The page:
“I worked for Los Zetas, but I left that behind”

Óscar E. López spent 8 years prisoner in American territory because of cocaine distribution

Photo: Luis Cortés/EL UNIVERSAL
English 12/08/2017 17:34 José Meléndez/enviado Guatemala Actualizada 05:03

“I worked for Los Zetas cartel as a cocaine distributor in the United States. That is the reason why I was imprisoned for eight years in America. At that time, I studied and became an electronic engineer. I was deported to Guatemala. Now, I teach English and informatics to Guatemalan deportees. I am calm because even though I am aware that Los Zetas are dangerous, that is behind. I did not break bonds with them. They broke bonds with me, but before, they fulfilled the deals they made, because they helped my family.”

Straightforward, without fears or grudges, without blushing, and certain that when purging prison he paid his social debt, the Guatemalan Oscar Eduardo López Escobar, 46, remembers moments of his life. At 12 years old, he was given up for adoption by her mother-Sandra Salvatierra Escobar, who died in 2004 in California-to a Puerto Rican family with whom he broke bonds at 16. At 23 he migrated from San Juan, Puerto Rican capital, to Boston, Massachusetts, where he worked in hospitality and gastronomy. In 1998, with 27 and being a truck driver, he was recruited by Los Zetas in the state of North Carolina.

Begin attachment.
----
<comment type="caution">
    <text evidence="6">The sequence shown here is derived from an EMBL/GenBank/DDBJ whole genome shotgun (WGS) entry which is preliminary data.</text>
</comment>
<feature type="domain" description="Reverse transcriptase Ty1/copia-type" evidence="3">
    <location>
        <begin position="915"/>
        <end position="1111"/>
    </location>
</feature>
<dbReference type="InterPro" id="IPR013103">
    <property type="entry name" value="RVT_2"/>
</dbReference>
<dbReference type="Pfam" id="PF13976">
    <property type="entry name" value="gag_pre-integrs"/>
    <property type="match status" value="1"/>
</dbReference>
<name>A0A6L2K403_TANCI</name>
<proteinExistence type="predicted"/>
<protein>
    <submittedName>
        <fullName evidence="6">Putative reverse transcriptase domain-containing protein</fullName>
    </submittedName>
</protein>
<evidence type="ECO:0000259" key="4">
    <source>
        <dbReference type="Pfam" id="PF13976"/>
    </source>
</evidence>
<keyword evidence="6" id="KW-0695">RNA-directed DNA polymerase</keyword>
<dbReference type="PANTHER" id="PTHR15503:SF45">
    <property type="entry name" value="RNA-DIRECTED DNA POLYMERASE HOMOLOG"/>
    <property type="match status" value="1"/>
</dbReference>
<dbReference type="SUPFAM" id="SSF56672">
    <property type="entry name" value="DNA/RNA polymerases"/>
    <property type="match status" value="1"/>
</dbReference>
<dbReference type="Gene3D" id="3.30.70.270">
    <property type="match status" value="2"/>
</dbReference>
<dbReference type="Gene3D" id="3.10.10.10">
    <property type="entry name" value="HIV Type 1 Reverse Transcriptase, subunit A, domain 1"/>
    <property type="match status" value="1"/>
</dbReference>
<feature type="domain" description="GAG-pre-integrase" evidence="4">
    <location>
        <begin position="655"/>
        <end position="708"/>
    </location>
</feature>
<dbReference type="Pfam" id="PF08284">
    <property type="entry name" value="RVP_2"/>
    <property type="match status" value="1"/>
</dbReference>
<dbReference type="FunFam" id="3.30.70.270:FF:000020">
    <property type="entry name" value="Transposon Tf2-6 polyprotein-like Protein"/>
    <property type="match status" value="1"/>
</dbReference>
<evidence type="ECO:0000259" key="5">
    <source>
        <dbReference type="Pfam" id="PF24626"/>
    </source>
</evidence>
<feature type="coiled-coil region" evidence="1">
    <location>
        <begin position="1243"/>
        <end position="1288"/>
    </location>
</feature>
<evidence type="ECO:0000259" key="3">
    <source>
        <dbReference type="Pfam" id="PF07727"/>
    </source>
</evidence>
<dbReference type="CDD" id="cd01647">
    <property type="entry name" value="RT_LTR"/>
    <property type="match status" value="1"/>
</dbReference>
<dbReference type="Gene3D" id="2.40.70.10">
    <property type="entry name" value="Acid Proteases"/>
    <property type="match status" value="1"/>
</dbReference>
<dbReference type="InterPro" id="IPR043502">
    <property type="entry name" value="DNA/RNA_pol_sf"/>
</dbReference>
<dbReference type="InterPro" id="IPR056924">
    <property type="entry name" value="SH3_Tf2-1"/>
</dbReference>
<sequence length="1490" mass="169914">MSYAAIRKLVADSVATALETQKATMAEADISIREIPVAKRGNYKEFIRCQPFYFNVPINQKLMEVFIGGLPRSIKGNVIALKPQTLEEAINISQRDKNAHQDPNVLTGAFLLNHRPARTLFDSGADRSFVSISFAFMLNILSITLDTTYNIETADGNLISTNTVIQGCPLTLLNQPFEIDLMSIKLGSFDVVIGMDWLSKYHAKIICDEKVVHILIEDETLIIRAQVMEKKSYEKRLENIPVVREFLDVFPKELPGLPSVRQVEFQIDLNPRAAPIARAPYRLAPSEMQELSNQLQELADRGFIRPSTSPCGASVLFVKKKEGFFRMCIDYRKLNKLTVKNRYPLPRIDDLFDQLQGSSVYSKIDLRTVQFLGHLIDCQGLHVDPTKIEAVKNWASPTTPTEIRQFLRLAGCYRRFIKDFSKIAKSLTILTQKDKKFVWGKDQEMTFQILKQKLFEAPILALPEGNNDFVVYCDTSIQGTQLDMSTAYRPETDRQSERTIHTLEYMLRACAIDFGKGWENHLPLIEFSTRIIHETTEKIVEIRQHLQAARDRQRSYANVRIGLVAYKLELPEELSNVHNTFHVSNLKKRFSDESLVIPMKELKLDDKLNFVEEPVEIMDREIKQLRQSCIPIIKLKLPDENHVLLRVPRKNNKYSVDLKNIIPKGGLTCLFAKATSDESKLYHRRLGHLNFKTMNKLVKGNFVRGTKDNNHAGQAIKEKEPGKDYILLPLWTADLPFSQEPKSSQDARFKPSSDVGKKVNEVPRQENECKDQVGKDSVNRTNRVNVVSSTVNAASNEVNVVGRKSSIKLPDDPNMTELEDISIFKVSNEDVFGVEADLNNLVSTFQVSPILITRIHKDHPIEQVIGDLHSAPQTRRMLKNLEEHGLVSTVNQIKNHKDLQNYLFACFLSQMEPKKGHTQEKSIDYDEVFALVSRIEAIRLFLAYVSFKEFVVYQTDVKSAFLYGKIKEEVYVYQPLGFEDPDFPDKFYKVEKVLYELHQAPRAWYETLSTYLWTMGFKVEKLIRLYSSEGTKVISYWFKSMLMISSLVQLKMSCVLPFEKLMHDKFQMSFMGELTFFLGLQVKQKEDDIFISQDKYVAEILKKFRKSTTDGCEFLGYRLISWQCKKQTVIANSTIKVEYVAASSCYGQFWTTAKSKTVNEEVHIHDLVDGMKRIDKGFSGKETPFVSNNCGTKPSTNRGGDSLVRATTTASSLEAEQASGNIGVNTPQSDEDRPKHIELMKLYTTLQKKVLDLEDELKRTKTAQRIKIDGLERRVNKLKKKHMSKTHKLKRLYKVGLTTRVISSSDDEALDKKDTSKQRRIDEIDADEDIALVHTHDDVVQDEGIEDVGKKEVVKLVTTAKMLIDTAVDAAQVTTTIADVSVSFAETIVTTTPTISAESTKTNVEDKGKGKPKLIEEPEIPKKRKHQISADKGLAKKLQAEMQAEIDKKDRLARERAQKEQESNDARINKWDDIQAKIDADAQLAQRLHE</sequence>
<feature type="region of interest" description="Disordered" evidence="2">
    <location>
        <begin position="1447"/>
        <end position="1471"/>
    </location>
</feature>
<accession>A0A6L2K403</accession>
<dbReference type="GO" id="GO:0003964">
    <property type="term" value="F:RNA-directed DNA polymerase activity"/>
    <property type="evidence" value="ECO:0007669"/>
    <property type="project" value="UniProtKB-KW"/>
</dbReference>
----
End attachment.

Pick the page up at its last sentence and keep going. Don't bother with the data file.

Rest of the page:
“I transported cocaine from the US-Mexico border to several states and I distributed it. In 2002, I was arrested in North Carolina with 25 kilos of cocaine and I was sentenced to 25 years in prison. One year per kilo. I submitted to Los Zetas with my silence and I never betrayed anyone. The pact was: “silence or silence to your family”. The Zetas fulfilled the deal and gave USD$ 60 thousand to my family and they paid a lawyer and other expenses. I respect them,” he says.

López talks with EL UNIVERSAL in an office break in Labor Connection (Conexión Laboral), a non-state company in Guatemala that helps deportees with their social reintegration. “Los Zetas sent money to pay for my house and for my children-Brandon, 22, Amy, 19, and Oscar, 18, and my wife, Melinda, 40-and they paid the lawyer and my expenses in prison,” he says. The relation with their US family is sporadic and through social networks on the internet. Being imprisoned, and being rewarded because of his good behavior, he began to study in a university of North Carolina and later on he was authorized to leave the prison to go to the university, with a shackle chained to its body. In 2008, he graduated and received two news, one good and one bad.

The good one: He began to work in prison with a salary of one dollar a day.

The bad: US immigration authorities told him that, because he was involved in drug trafficking, he lost the permanent residence permit that he obtain when he was adopted.